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1.
J Comput Aided Mol Des ; 37(8): 339-355, 2023 08.
Article in English | MEDLINE | ID: covidwho-20244179

ABSTRACT

Identification of potential therapeutic candidates can be expedited by integrating computational modeling with domain aware machine learning (ML) models followed by experimental validation in an iterative manner. Generative deep learning models can generate thousands of new candidates, however, their physiochemical and biochemical properties are typically not fully optimized. Using our recently developed deep learning models and a scaffold as a starting point, we generated tens of thousands of compounds for SARS-CoV-2 Mpro that preserve the core scaffold. We utilized and implemented several computational tools such as structural alert and toxicity analysis, high throughput virtual screening, ML-based 3D quantitative structure-activity relationships, multi-parameter optimization, and graph neural networks on generated candidates to predict biological activity and binding affinity in advance. As a result of these combined computational endeavors, eight promising candidates were singled out and put through experimental testing using Native Mass Spectrometry and FRET-based functional assays. Two of the tested compounds with quinazoline-2-thiol and acetylpiperidine core moieties showed IC[Formula: see text] values in the low micromolar range: [Formula: see text] [Formula: see text]M and 3.41±0.0015 [Formula: see text]M, respectively. Molecular dynamics simulations further highlight that binding of these compounds results in allosteric modulations within the chain B and the interface domains of the Mpro. Our integrated approach provides a platform for data driven lead optimization with rapid characterization and experimental validation in a closed loop that could be applied to other potential protein targets.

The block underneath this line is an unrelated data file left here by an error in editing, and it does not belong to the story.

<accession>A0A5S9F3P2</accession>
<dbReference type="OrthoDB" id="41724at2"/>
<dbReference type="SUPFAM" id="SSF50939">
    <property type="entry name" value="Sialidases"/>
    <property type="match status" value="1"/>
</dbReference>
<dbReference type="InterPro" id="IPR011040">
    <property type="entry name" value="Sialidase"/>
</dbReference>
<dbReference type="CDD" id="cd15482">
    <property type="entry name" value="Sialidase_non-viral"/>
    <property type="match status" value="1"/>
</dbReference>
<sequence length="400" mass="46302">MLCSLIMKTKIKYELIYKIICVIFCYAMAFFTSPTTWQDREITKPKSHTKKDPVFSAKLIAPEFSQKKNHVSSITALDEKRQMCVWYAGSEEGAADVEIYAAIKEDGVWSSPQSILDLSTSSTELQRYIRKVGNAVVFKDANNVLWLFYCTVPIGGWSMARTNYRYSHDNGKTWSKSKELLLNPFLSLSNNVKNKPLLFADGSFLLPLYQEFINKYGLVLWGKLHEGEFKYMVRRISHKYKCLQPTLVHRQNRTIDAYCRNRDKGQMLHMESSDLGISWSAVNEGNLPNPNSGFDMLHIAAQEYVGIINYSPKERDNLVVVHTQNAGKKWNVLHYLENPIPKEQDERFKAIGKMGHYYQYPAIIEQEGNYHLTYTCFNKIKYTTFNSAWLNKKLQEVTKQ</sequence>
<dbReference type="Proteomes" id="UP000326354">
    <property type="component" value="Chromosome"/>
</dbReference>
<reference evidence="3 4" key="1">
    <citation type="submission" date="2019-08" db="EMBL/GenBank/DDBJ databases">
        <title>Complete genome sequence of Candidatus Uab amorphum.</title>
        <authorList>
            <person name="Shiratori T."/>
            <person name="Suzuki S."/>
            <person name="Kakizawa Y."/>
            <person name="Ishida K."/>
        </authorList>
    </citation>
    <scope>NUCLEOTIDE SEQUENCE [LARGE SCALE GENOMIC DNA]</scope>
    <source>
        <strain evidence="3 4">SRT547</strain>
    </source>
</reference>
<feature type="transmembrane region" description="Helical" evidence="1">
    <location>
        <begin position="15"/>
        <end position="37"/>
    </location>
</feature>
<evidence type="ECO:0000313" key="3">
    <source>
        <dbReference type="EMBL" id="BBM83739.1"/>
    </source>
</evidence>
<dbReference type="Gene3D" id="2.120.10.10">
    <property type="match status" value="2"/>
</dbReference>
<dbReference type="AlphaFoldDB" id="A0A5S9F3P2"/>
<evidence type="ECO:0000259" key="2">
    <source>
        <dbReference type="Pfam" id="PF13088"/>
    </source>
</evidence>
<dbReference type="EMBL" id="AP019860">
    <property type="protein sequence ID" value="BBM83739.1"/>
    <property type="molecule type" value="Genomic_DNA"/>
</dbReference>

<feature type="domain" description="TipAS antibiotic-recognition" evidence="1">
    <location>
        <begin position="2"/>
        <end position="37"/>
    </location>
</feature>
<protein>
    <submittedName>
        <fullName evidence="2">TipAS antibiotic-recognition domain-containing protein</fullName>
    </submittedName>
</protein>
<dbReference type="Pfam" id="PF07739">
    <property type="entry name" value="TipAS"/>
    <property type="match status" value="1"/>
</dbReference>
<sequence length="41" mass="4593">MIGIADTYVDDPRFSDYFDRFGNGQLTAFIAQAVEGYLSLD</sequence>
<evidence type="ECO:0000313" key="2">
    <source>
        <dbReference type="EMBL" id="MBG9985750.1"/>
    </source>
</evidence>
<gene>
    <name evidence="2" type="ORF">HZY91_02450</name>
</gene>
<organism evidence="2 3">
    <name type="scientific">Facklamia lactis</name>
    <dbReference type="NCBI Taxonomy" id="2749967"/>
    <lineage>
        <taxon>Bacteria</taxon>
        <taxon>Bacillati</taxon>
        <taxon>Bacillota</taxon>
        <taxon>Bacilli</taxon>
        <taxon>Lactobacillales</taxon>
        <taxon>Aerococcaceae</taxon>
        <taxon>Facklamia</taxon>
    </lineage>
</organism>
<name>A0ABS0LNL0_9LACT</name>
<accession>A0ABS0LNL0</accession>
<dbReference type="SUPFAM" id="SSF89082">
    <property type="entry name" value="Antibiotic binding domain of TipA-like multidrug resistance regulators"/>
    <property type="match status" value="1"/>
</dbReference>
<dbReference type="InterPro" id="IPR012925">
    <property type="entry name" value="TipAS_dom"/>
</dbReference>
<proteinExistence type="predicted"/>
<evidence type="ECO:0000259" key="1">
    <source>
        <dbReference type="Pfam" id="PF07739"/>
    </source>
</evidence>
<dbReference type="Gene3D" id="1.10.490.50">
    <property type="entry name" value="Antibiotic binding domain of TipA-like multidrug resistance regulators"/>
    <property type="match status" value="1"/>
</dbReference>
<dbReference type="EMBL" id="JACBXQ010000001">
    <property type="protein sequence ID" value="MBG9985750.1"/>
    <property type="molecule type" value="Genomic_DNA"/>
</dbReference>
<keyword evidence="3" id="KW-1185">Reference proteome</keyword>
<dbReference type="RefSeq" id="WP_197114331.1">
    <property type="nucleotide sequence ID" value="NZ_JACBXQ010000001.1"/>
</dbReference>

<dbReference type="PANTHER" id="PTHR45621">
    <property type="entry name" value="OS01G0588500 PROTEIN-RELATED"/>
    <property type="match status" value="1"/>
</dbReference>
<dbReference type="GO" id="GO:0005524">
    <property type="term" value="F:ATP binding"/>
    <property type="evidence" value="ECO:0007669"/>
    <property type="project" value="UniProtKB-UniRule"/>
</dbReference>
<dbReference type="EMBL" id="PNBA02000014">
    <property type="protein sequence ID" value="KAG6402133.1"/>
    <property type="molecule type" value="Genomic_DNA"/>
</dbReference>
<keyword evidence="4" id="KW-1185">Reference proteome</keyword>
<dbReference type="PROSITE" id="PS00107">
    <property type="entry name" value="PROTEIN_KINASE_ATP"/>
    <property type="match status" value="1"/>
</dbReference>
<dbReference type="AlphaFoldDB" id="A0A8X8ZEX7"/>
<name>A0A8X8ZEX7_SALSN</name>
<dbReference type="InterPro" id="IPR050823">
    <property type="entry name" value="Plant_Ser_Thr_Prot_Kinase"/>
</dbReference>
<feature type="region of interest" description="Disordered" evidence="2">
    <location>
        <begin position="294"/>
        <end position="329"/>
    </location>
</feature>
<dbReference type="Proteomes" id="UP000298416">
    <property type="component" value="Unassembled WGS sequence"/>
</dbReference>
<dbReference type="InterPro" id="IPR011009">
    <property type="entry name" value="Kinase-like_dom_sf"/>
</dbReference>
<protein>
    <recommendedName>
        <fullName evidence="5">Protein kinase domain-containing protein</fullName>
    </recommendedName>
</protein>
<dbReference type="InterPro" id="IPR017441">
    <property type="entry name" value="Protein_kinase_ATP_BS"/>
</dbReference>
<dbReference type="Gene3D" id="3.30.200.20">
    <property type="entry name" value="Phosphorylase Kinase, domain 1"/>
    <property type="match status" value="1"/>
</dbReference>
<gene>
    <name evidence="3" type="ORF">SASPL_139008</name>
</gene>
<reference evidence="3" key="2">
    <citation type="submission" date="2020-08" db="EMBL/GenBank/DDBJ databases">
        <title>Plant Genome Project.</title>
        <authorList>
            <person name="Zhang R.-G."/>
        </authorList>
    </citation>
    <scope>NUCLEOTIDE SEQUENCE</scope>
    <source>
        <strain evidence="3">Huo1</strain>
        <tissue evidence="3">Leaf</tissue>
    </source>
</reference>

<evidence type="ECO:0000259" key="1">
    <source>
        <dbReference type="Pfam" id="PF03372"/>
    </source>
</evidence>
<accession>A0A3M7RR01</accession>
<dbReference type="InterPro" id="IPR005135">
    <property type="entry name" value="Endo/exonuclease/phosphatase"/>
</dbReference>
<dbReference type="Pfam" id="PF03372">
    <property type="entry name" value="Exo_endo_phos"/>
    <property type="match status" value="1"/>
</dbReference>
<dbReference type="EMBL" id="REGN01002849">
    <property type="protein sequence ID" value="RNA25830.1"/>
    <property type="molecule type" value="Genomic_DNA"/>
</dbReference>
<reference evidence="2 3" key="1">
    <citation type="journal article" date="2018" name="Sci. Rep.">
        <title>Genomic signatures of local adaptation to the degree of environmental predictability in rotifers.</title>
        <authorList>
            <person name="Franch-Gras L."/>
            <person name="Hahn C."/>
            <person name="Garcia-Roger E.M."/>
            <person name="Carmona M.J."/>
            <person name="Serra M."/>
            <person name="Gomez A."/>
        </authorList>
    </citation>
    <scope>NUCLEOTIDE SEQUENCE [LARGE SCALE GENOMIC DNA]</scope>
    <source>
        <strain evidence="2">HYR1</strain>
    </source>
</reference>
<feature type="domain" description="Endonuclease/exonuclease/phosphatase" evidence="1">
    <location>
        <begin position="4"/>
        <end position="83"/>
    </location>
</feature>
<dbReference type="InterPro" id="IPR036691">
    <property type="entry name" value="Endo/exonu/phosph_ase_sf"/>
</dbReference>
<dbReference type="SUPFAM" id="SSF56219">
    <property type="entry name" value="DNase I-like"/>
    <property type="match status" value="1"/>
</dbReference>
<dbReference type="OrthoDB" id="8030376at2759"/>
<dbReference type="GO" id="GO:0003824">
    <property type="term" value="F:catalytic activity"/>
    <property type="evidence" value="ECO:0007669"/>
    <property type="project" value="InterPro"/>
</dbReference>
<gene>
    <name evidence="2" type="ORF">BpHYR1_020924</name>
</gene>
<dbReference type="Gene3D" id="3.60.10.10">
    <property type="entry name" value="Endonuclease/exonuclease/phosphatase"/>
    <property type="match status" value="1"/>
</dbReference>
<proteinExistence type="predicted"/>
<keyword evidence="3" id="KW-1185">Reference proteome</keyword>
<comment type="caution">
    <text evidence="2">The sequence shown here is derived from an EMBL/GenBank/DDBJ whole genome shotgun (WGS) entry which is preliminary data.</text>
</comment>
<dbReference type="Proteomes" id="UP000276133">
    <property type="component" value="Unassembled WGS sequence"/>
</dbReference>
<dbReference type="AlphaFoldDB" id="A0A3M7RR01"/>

Subject(s)
COVID-19 , SARS-CoV-2 , Humans , Molecular Docking Simulation , Molecular Dynamics Simulation , Protease Inhibitors/pharmacology , Antiviral Agents/pharmacology , Antiviral Agents/chemistry
2.
Comput Biol Med ; 161: 107004, 2023 07.
Article in English | MEDLINE | ID: covidwho-20243025

ABSTRACT